Monday, November 28, 2011

Finding Love in Cambodia

Missionaries Marilyn and Joseph Chan shared their story of the
persistent power of love and faith. (Photo by Melissa Hinnen) 

by Melissa Hinnen*

Perhaps I should not be surprised that a road trip in Cambodia with a missionary couple named Mary and Joseph (okay well actually Marilyn and Joseph) would be full of amazing stories. From the moment they greeted me at 7:00 a.m. in my hotel lobby in Phnom Penh, I felt a sense of pure joy from the Chans--they are truly extraordinary people who radiate love.

We drove for about three hours to the rural area of Svay Rieng Province. We met with pastors, visited churches, studied the Bible, ate at a wonderful roadside restaurant, made some pastoral-care visits, and stopped in a village community where with the support of the Women's Division, women are learning basket weaving from church leadership to generate income.

It was a very full and rich day, and I heard many stories of how the Methodist Church in Cambodia is growing and how ministry with the poor is integrated into the fabric of the mission initiative. The community outreach is not exclusive to Christians, and their evangelism does not condemn the dominant Buddhist faith. They live out their faith as models of Christianity and invite others to share in the Good News.

I learned about their dream for starting a senior center when they retire (Joseph is 67). "Many people want to help children," said Marilyn, "but it is hard to find support for the elderly."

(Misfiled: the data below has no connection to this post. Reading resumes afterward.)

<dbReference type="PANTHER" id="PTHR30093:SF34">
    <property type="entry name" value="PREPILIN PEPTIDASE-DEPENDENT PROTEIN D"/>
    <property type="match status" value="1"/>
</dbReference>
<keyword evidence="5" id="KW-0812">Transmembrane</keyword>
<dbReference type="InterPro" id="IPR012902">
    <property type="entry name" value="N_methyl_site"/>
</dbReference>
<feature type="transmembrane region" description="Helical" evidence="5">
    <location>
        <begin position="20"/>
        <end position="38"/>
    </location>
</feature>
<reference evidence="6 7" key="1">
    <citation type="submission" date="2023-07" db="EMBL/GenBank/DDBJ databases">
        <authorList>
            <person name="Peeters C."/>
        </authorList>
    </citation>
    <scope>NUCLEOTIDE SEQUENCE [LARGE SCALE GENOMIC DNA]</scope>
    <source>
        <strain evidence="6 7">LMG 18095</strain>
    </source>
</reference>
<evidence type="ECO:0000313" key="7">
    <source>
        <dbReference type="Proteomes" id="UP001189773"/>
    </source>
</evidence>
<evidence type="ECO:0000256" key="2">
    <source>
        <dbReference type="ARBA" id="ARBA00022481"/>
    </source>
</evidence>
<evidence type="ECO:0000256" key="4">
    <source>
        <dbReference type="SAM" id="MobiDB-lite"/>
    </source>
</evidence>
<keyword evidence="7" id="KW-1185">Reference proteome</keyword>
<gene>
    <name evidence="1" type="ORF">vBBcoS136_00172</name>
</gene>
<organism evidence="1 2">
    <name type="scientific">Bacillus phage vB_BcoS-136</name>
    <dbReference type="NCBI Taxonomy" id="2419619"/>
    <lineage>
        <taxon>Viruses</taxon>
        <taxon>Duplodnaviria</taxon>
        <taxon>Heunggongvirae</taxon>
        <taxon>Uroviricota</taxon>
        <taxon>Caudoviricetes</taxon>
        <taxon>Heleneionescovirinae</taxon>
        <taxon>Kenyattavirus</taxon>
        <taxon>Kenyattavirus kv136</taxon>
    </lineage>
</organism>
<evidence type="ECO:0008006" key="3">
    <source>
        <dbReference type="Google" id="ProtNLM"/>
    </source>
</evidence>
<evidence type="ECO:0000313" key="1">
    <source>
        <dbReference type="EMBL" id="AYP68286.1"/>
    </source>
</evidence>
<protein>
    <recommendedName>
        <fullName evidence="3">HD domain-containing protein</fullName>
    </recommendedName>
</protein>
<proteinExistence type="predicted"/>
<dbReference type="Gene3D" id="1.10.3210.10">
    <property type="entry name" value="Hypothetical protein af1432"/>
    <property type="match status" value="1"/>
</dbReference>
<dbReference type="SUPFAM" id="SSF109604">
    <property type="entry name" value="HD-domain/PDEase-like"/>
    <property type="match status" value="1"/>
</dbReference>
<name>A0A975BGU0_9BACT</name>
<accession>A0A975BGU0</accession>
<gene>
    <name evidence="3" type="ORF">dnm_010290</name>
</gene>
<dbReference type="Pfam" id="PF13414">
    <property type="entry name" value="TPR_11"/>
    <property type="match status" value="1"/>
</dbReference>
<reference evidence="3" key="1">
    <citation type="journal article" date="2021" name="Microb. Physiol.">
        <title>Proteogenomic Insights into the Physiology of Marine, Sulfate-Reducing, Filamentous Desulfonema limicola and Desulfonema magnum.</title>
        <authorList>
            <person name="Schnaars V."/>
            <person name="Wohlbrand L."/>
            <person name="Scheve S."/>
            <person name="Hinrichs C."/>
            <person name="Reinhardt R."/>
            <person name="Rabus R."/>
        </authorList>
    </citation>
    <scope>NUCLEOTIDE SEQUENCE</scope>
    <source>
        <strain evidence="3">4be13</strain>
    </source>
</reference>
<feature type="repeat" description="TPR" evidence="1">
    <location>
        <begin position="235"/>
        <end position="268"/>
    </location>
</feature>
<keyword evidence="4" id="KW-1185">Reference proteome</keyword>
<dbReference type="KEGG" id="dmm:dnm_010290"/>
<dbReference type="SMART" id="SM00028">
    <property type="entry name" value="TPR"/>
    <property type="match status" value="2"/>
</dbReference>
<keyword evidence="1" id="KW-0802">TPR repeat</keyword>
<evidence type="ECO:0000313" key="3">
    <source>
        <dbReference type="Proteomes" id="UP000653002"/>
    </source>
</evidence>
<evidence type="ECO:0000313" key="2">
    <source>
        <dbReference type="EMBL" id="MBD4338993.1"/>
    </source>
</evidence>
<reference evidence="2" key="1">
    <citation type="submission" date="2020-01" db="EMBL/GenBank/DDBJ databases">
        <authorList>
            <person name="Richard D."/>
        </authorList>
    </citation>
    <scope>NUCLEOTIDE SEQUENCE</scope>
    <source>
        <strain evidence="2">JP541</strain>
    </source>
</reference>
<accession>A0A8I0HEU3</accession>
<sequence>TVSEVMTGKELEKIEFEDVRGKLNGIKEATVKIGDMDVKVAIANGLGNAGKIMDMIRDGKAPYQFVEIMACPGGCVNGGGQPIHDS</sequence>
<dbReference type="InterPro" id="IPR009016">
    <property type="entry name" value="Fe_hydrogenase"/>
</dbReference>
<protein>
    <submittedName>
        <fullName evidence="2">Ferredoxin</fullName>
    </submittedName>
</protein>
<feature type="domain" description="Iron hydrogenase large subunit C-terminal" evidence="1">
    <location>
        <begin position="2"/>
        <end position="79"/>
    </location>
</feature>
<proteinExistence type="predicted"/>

Woven into our visits, I heard a powerful love story. Joseph and Marilyn met once as children--her aunt was married to his cousin and they did not see each other again until ten years later in a Thai refugee camp. Marilyn was raised in the northern part of Cambodia in the northwestern Siem Reap Province, where she went to high school. Joseph was raised in Cambodia but attended university in Yugoslavia. In the late 1970s, he returned to Cambodia to Phnom Penh in the southeast because he wanted to help the people who had just come under a communist government--the Khmer Rouge.

Because they were educated, both Joseph and Marilyn were targeted by the government and forced into labor. While many people around him were slaughtered, Joseph survived because he had agrarian skills like "being able to catch eel in a bamboo shoot and planting rice." Marilyn survived in spite of herself--life had become so difficult that she attempted suicide repeatedly.

"When we were imprisoned in the temple, others were begging for their lives, but I was just relieved that finally all of this pain would be over," she recounted, showing me a photo of the temple that still stands in the village where she grew up. She was released after only a few days and put back to work.

They both escaped, making their way on foot over the border into Thailand. Joseph's journey took more than two months. Marilyn remembered that she had a relative (Joseph) who she believed was studying in Europe. She had hopes that, once she crossed the border into Thailand, she could contact him, and he would sponsor her to go to Europe. At the refugee camp in Thailand, she turned around and was surprised to see Joseph standing right behind her. "You have come to sponsor me?" she asked. He looked at her without recognition and replied, "Do I look like someone who can sponsor you? Look at my clothes--I don't even have any shoes. Do I even know you?" Marilyn removed her scarf and said her name, and as the pieces came together in their minds, they both cried.

Less than a week later they were separated and brought on buses back over the Thailand border into Cambodia. The bus released them into the forest and many people ran toward the river for water. Suddenly a landmine exploded and countless people were killed. Marilyn and Joseph each assumed the other had been killed. Stranded in the forest with no food and terrified of going to get water, they saw the situation as hopeless. Marilyn said that parents were forced to leave their young children to die because they could not carry them. Joseph spoke of people lying on the ground dying and begging for water.